- In the News: 7 Numbers that Show How Most Americans Were Robbed of a Comfortable Retirement - Millions of baby boomers are the victims of 35 years of deregulated greed.
- In the News: The Scariest Part About Aging - It's not just health issues you have to worry about.
- In the News: U.S. ranks 19th in the world in retirement security - High health care costs, poor income equality and moderate life expectancy are among the driving factors behind the United States' ranking as 19th in the world for retirement security.
- In the News: Obama Drops Chained CPI from Budget Proposal - White House officials said Thursday that President Obama will drop from his 2015 budget a proposal that would calculate cost-of-living adjustments for Social Security and other entitlement programs more conservatively than has been done in years past. The calculation, known as chained CPI, tends to result in smaller cost-of-living increases because it assumes that as inflation increases, consumers will begin to prefer less-expensive substitutes. Obama’s initial proposal of chained CPI came out of negotiations with Republican members of Congress as a cost-cutting measure to coincide with tax increases to help reduce the national deficit. Absent what he called any serious efforts to make progress on tax reform by Republicans, the president is now dropping this proposal, though he has indicted that it remains on the table for future negotiations.
- In the News: New Obama budget proposal abandons Social Security cuts - The decision to drop the cost-of-living proposal was essentially an acknowledgement that Obama has been unable to conclude a “grand budget bargain” with Republican leaders, even by including in his previous budget plan a benefit reduction opposed by many Democrats.
- In the News: The Childless Plan for Their Fading Days - According to an August 2013 report from AARP, 11.6 percent of women ages 80 to 84 were childless in 2010. By 2030, the number will reach 16 percent. What’s more, in 2010, the caregiver support ratio was more than seven potential caregivers for every person over 80 years old. By 2030, that ratio is projected to decline to four to one. By 2050, it’s expected to fall to three to one.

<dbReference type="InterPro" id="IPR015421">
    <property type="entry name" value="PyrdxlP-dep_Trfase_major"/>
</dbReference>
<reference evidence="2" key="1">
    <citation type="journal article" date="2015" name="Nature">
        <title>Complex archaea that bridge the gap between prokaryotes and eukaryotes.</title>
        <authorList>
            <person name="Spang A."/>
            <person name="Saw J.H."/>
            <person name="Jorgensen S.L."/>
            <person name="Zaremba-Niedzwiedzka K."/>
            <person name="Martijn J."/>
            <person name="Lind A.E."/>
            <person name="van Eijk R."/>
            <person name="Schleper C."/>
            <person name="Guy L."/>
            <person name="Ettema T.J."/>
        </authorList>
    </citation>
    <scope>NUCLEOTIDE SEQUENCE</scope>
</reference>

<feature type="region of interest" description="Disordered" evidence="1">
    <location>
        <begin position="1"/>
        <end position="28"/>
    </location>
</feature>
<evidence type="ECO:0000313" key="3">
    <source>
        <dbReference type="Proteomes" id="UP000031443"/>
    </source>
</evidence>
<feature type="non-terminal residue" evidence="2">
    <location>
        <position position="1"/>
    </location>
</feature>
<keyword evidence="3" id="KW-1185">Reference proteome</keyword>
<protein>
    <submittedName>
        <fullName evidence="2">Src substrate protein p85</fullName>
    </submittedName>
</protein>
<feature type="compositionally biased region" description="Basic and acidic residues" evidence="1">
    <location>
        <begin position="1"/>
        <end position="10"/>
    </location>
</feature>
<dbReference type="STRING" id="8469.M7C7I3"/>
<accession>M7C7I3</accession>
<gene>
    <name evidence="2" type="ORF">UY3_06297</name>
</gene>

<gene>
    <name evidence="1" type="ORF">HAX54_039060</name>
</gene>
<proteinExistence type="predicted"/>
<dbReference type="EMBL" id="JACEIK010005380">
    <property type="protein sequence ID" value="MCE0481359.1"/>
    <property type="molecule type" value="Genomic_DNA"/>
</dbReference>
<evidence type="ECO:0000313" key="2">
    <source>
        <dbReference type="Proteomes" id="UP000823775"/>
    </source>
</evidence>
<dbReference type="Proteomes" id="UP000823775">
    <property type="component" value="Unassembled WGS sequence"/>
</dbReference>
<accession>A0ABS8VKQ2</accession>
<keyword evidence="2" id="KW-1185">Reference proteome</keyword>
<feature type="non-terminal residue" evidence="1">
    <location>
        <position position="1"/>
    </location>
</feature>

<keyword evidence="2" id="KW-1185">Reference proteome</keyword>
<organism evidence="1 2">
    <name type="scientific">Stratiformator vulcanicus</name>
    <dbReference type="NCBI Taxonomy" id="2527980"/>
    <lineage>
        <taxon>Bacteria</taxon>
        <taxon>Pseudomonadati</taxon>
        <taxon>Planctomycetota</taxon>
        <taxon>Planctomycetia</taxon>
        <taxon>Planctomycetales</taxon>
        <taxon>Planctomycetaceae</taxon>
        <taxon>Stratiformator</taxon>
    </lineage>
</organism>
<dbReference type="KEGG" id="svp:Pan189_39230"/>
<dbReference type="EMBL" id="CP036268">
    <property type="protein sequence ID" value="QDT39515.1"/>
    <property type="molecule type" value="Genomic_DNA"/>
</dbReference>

- In the News: World bracing for retirement crisis: Part 2 - Many have raided their retirement accounts to pay bills. In the United States, 26 percent of workers with 401(k) and other defined-contribution plans take loans or make hardship withdrawals before they reach retirement, according to a study by HelloWallet, which offers online services that help people with their finances. Working Americans withdraw $70 billion annually from retirement accounts.
- In the News: AOL chief ignites firestorm over 401(k) cuts and ‘distressed babies’ remark - The changes undercut a central virtue of the 401(k) system, which in theory should make it easier for employees to switch companies and take their savings with them. Instead, with people changing jobs more frequently during the course of their careers, the loss in matches can add up to thousands of dollars each time a worker switches employers.
- In the News: A 'sandwich generation' twist: retirees helping adult kids - The Pew Research Center has found that “among the 60-plus set without jobs anymore, 43 percent are still helping grown kids out with the bills.”
- In the News: Thievery: How Congress Keeps Stealing From Our Retirement Benefits and Social Safety Net - Military pensions, unemployment, disability and Social Security are all targets.